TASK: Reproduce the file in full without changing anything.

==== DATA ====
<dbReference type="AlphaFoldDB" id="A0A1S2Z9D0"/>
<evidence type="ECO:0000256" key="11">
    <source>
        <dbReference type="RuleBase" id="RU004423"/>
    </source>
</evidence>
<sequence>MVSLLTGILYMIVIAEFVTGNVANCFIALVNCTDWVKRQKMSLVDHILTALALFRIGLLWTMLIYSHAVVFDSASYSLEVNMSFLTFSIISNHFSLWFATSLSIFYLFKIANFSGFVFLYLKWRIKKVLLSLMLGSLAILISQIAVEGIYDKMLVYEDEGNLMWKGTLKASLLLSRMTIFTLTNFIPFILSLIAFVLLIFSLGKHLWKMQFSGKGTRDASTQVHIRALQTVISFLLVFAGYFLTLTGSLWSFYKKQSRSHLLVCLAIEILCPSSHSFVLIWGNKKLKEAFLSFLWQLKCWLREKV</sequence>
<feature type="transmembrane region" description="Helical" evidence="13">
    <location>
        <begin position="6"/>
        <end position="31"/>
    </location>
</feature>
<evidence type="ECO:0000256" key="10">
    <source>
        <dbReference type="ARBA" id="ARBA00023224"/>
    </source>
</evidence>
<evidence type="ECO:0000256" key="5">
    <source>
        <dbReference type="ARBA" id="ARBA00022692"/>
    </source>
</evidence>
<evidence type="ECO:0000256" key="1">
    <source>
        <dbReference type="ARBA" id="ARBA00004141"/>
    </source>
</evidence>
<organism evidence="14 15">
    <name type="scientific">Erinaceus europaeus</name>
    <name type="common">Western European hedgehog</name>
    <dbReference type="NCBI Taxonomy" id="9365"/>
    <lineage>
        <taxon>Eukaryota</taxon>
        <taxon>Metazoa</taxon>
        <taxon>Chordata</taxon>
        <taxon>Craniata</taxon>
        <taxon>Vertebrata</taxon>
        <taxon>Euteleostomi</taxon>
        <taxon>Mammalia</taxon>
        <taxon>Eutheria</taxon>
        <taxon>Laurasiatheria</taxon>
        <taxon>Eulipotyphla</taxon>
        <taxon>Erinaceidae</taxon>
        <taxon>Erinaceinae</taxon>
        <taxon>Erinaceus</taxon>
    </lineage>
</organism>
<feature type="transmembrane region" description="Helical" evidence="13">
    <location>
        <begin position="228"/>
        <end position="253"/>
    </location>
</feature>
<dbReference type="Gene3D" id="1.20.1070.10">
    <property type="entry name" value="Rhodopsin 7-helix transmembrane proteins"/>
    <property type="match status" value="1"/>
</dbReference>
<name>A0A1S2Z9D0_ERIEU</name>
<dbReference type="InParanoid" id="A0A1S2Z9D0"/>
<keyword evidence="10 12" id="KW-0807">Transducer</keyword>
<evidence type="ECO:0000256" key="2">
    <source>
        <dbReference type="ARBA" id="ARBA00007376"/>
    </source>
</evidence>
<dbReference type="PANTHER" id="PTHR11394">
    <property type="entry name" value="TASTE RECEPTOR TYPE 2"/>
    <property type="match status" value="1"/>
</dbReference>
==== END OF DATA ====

<dbReference type="AlphaFoldDB" id="A0A1S2Z9D0"/>
<evidence type="ECO:0000256" key="11">
    <source>
        <dbReference type="RuleBase" id="RU004423"/>
    </source>
</evidence>
<sequence>MVSLLTGILYMIVIAEFVTGNVANCFIALVNCTDWVKRQKMSLVDHILTALALFRIGLLWTMLIYSHAVVFDSASYSLEVNMSFLTFSIISNHFSLWFATSLSIFYLFKIANFSGFVFLYLKWRIKKVLLSLMLGSLAILISQIAVEGIYDKMLVYEDEGNLMWKGTLKASLLLSRMTIFTLTNFIPFILSLIAFVLLIFSLGKHLWKMQFSGKGTRDASTQVHIRALQTVISFLLVFAGYFLTLTGSLWSFYKKQSRSHLLVCLAIEILCPSSHSFVLIWGNKKLKEAFLSFLWQLKCWLREKV</sequence>
<feature type="transmembrane region" description="Helical" evidence="13">
    <location>
        <begin position="6"/>
        <end position="31"/>
    </location>
</feature>
<evidence type="ECO:0000256" key="10">
    <source>
        <dbReference type="ARBA" id="ARBA00023224"/>
    </source>
</evidence>
<evidence type="ECO:0000256" key="5">
    <source>
        <dbReference type="ARBA" id="ARBA00022692"/>
    </source>
</evidence>
<evidence type="ECO:0000256" key="1">
    <source>
        <dbReference type="ARBA" id="ARBA00004141"/>
    </source>
</evidence>
<organism evidence="14 15">
    <name type="scientific">Erinaceus europaeus</name>
    <name type="common">Western European hedgehog</name>
    <dbReference type="NCBI Taxonomy" id="9365"/>
    <lineage>
        <taxon>Eukaryota</taxon>
        <taxon>Metazoa</taxon>
        <taxon>Chordata</taxon>
        <taxon>Craniata</taxon>
        <taxon>Vertebrata</taxon>
        <taxon>Euteleostomi</taxon>
        <taxon>Mammalia</taxon>
        <taxon>Eutheria</taxon>
        <taxon>Laurasiatheria</taxon>
        <taxon>Eulipotyphla</taxon>
        <taxon>Erinaceidae</taxon>
        <taxon>Erinaceinae</taxon>
        <taxon>Erinaceus</taxon>
    </lineage>
</organism>
<feature type="transmembrane region" description="Helical" evidence="13">
    <location>
        <begin position="228"/>
        <end position="253"/>
    </location>
</feature>
<dbReference type="Gene3D" id="1.20.1070.10">
    <property type="entry name" value="Rhodopsin 7-helix transmembrane proteins"/>
    <property type="match status" value="1"/>
</dbReference>
<name>A0A1S2Z9D0_ERIEU</name>
<dbReference type="InParanoid" id="A0A1S2Z9D0"/>
<keyword evidence="10 12" id="KW-0807">Transducer</keyword>
<evidence type="ECO:0000256" key="2">
    <source>
        <dbReference type="ARBA" id="ARBA00007376"/>
    </source>
</evidence>
<dbReference type="PANTHER" id="PTHR11394">
    <property type="entry name" value="TASTE RECEPTOR TYPE 2"/>
    <property type="match status" value="1"/>
</dbReference>